Just when you think that brewers have stopped raiding other beverages, along comes the Maryland Guinness brewery with…
“In celebration of Asian American and Pacific Islander Heritage Month and in collaboration with Diageo’s PAN Asian Network, we’re brewing a Bubble Tea Inspired Stout. The iconic black tea, vanilla, brown sugar and tapioca flavors meet our base stout recipe in the first Baltimore-brewed can release that we’ve ever nitrogenated!
A $15,000 donation is being made to the incredible creatives at Baltimore’s Asian Pasifika Arts Collective as part of this collab project.”
It actually sounds kind of good to me.
Guinness and their Open Gate Brewery in Maryland will finally be sending a beer across the US. And that beer is Over The Moon Milk Stout. The third recipe that the brewery brewed. It is a 5.3% ABV milk stout. is the brewery’s first nationally sold beer since opening to the public a little over a year ago.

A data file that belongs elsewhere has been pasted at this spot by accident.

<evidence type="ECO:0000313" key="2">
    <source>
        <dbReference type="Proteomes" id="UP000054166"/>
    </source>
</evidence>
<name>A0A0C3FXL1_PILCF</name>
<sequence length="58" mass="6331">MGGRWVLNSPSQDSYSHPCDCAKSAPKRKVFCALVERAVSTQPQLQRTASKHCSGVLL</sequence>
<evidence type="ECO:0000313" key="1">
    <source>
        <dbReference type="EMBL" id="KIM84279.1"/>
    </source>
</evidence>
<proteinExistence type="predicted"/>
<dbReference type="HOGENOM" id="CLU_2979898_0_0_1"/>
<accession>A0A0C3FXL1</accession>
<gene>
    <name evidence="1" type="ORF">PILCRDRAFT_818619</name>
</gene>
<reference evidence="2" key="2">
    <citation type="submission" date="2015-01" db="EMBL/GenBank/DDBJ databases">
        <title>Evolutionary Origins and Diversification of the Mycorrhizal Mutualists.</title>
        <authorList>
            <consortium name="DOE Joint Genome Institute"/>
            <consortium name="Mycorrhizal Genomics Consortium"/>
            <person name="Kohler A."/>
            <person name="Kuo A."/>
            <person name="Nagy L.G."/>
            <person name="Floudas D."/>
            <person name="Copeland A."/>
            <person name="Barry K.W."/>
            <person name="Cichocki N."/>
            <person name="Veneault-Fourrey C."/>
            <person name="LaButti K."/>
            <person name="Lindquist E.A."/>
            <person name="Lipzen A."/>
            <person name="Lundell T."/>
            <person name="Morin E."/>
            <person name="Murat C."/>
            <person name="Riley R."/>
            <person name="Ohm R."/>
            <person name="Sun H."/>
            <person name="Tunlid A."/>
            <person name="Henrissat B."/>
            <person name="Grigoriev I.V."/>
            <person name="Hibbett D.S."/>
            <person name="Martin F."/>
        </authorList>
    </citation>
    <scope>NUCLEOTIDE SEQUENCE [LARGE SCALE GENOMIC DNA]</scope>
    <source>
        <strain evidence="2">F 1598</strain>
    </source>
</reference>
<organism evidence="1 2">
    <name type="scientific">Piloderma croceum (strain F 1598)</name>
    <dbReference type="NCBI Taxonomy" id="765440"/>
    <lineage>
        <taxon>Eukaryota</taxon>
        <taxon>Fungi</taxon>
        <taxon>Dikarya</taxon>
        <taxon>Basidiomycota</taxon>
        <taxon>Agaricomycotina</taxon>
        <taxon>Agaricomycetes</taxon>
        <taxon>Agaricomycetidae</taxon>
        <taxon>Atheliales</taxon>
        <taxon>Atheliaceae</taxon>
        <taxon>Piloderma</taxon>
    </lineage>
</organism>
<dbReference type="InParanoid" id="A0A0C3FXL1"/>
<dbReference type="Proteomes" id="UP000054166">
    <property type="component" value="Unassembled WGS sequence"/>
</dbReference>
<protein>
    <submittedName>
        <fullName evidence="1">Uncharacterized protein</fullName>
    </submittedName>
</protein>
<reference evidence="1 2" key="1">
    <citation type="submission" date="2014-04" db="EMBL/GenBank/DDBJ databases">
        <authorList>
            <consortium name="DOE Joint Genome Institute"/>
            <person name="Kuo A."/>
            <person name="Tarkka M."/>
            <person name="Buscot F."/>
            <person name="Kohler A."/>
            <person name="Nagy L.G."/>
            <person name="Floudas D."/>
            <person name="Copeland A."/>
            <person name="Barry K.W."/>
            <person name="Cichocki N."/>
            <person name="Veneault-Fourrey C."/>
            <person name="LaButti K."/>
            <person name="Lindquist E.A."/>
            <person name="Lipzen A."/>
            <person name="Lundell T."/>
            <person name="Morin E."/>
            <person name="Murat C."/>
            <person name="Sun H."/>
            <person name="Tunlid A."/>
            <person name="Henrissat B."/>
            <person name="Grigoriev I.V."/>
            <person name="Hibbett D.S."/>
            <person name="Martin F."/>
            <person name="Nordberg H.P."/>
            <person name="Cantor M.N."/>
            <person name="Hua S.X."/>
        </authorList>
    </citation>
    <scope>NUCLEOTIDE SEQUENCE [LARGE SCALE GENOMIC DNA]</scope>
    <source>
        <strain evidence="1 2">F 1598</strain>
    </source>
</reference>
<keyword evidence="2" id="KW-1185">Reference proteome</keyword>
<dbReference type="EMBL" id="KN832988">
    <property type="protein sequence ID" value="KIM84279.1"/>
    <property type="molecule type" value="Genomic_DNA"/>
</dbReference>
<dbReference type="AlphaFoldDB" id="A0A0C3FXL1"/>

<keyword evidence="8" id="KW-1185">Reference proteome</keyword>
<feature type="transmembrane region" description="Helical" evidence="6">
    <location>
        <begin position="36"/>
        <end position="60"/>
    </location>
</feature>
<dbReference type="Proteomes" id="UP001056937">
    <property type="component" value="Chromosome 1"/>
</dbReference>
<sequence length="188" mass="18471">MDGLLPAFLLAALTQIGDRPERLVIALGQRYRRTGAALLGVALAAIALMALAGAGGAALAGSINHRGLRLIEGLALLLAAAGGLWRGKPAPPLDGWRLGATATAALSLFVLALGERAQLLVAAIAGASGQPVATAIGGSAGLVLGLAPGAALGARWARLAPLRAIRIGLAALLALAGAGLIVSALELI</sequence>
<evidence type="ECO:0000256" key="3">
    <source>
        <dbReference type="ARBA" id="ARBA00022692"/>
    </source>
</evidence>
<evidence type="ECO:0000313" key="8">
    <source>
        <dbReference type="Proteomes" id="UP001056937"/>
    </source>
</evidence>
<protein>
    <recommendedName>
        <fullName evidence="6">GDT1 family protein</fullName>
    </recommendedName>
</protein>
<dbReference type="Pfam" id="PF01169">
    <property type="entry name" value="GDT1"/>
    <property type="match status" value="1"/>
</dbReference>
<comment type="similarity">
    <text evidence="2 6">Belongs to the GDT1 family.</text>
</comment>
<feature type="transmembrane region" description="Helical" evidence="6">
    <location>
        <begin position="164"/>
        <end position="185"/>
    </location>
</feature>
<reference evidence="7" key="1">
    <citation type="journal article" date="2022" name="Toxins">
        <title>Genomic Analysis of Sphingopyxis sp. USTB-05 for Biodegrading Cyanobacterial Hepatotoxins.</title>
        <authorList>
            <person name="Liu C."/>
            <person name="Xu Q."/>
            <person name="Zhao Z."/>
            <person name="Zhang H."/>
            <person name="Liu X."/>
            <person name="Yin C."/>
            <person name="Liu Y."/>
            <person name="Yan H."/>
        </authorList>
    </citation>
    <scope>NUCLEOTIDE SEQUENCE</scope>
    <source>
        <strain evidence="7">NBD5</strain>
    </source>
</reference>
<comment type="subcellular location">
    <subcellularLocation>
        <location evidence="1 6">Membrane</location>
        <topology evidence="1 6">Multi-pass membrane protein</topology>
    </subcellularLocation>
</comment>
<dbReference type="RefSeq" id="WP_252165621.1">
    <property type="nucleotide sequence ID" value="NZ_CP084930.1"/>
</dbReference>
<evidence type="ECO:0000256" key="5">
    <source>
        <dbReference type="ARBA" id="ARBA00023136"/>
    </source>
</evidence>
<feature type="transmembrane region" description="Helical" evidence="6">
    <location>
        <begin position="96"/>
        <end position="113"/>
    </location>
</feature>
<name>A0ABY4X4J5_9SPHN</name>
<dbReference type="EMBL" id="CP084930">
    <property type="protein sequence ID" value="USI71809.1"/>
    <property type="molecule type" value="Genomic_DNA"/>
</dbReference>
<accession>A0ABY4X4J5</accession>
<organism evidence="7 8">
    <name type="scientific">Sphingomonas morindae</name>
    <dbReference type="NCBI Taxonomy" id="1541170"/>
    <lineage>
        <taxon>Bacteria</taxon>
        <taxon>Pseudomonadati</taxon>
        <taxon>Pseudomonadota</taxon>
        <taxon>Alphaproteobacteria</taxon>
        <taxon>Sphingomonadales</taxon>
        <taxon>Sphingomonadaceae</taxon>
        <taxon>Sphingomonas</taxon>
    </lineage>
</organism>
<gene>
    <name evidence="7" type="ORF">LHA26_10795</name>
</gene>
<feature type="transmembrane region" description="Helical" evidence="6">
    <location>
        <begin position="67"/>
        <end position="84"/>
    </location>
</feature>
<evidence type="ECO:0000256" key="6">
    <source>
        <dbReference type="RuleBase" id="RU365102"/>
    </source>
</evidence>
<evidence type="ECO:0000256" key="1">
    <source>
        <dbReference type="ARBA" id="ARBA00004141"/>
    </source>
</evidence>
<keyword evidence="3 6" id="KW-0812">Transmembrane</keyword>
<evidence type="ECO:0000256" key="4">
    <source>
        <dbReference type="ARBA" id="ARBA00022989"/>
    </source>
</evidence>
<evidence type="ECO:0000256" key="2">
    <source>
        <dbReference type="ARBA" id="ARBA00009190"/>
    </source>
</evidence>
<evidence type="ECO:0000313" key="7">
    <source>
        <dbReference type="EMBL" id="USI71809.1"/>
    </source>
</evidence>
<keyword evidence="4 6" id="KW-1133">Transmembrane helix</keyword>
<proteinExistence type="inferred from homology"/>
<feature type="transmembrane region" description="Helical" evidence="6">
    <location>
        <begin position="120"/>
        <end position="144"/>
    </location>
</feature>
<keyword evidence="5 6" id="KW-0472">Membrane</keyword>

I am glad that the venerable Guinness is “opening the gate” and doing beers outside the Stout zone. Which is why that I am glad to see the new Irish Wheat hit our shores.
Why? Because America seems to have the mantle of taking a classic style and American-izing it. So why can’t there be an Irish take on a hefe?
Here is what Guinness has to say about Irish Wheat:
It “is a clean, crisp refreshing tasting beer with notes of zesty citrus, subtle clove and banana. It is light, golden with a typical wheat haze.”
Sounds like a summer beer to me.
Apparently, the East Coast of the U.S. is where it’s at for brewery locations but this time, it is not a brewery from the west that is breaking ground but instead stoic (with hints of change) Guinness that is planting a “Coming Soon” flag.
The oddly named Relay, Maryland will be the site for a U.S. version of Dublin’s popular Guinness Open Gate Brewery, it will be a mid-sized brewery and visitor experience. Just without the huge facility and without any stout which will not be brewed stateside. The Maryland “facility will brew and feature beers created solely for the American market.”
I did not know this but it is a return to the U.S. for Guinness after 63 years.